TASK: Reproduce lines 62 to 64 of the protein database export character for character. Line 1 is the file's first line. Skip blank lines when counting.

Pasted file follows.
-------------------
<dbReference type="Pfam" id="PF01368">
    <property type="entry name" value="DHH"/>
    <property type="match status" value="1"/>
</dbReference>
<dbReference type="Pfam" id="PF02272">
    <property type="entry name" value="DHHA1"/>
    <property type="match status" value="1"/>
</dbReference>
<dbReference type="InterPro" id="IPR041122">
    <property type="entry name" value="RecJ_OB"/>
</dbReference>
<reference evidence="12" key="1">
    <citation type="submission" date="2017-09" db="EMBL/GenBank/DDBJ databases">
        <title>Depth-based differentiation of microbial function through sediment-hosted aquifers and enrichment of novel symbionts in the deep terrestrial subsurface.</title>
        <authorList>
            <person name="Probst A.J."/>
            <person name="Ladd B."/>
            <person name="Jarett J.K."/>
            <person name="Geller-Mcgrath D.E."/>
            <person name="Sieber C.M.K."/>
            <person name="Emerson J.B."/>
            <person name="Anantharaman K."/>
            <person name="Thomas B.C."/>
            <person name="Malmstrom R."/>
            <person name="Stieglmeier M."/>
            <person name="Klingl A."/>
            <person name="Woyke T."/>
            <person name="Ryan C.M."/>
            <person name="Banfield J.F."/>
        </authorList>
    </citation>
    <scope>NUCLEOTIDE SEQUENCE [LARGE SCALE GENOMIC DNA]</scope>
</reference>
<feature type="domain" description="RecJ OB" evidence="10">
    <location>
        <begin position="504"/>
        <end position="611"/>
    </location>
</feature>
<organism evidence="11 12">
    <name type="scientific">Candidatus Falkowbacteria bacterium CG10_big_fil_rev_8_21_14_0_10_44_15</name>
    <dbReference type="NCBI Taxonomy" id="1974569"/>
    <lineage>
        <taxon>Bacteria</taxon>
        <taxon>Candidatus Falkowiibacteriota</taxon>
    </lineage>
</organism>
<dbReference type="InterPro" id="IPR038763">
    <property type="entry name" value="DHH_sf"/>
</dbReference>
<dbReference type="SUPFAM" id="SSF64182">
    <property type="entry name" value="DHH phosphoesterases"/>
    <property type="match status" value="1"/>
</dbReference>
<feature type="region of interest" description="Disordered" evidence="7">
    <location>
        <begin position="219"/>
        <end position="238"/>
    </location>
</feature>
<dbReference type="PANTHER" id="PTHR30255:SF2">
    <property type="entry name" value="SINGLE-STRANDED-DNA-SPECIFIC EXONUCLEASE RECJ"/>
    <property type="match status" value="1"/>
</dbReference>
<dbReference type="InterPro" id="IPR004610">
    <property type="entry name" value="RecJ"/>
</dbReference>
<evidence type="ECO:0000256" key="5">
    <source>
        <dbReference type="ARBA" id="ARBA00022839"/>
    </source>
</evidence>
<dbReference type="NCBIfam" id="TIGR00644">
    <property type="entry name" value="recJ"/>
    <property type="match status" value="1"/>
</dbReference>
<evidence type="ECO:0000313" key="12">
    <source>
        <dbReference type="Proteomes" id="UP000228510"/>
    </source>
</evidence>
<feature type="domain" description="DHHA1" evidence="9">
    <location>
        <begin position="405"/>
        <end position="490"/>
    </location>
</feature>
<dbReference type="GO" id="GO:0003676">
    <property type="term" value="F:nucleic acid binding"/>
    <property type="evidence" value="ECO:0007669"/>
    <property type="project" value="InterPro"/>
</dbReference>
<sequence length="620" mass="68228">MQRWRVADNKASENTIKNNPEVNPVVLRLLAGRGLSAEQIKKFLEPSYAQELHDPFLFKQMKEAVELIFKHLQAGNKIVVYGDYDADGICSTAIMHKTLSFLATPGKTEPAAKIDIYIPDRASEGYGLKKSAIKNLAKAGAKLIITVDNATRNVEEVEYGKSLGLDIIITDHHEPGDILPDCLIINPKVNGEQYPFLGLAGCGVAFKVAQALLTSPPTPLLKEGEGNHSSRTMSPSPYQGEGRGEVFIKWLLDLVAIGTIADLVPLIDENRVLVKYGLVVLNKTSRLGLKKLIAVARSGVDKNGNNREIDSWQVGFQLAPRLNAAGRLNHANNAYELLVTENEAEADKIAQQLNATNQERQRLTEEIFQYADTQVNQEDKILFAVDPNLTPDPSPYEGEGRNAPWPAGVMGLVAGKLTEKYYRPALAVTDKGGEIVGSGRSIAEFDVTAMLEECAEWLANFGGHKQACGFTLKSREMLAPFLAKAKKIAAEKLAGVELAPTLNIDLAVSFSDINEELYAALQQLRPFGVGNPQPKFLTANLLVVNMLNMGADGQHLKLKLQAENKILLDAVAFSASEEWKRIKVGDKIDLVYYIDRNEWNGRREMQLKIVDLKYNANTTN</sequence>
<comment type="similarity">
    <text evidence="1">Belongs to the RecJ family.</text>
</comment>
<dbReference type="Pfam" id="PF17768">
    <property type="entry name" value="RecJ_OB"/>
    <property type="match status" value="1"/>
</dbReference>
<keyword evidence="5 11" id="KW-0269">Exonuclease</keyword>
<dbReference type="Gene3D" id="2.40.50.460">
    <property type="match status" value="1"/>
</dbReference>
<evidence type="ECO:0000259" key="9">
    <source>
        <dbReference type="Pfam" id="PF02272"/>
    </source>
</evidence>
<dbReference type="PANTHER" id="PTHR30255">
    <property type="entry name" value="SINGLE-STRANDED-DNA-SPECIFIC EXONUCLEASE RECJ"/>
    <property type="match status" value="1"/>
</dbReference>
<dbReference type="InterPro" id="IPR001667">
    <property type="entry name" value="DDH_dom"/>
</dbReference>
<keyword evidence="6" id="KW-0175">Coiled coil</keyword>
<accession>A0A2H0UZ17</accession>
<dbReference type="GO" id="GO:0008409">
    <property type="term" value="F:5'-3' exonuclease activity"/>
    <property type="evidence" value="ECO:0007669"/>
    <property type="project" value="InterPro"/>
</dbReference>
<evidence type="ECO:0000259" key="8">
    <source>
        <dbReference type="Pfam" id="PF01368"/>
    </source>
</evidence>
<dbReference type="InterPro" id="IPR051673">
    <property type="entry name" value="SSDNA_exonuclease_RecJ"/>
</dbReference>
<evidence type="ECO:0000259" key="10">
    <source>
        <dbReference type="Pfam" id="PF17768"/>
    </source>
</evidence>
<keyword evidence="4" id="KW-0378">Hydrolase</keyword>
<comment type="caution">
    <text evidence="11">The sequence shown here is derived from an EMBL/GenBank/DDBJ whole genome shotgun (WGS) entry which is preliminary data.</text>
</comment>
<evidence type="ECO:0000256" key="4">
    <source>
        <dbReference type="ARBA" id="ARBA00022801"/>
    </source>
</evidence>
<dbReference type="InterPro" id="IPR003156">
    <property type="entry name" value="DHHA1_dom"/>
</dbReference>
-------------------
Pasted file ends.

    <property type="entry name" value="SINGLE-STRANDED-DNA-SPECIFIC EXONUCLEASE RECJ"/>
    <property type="match status" value="1"/>
</dbReference>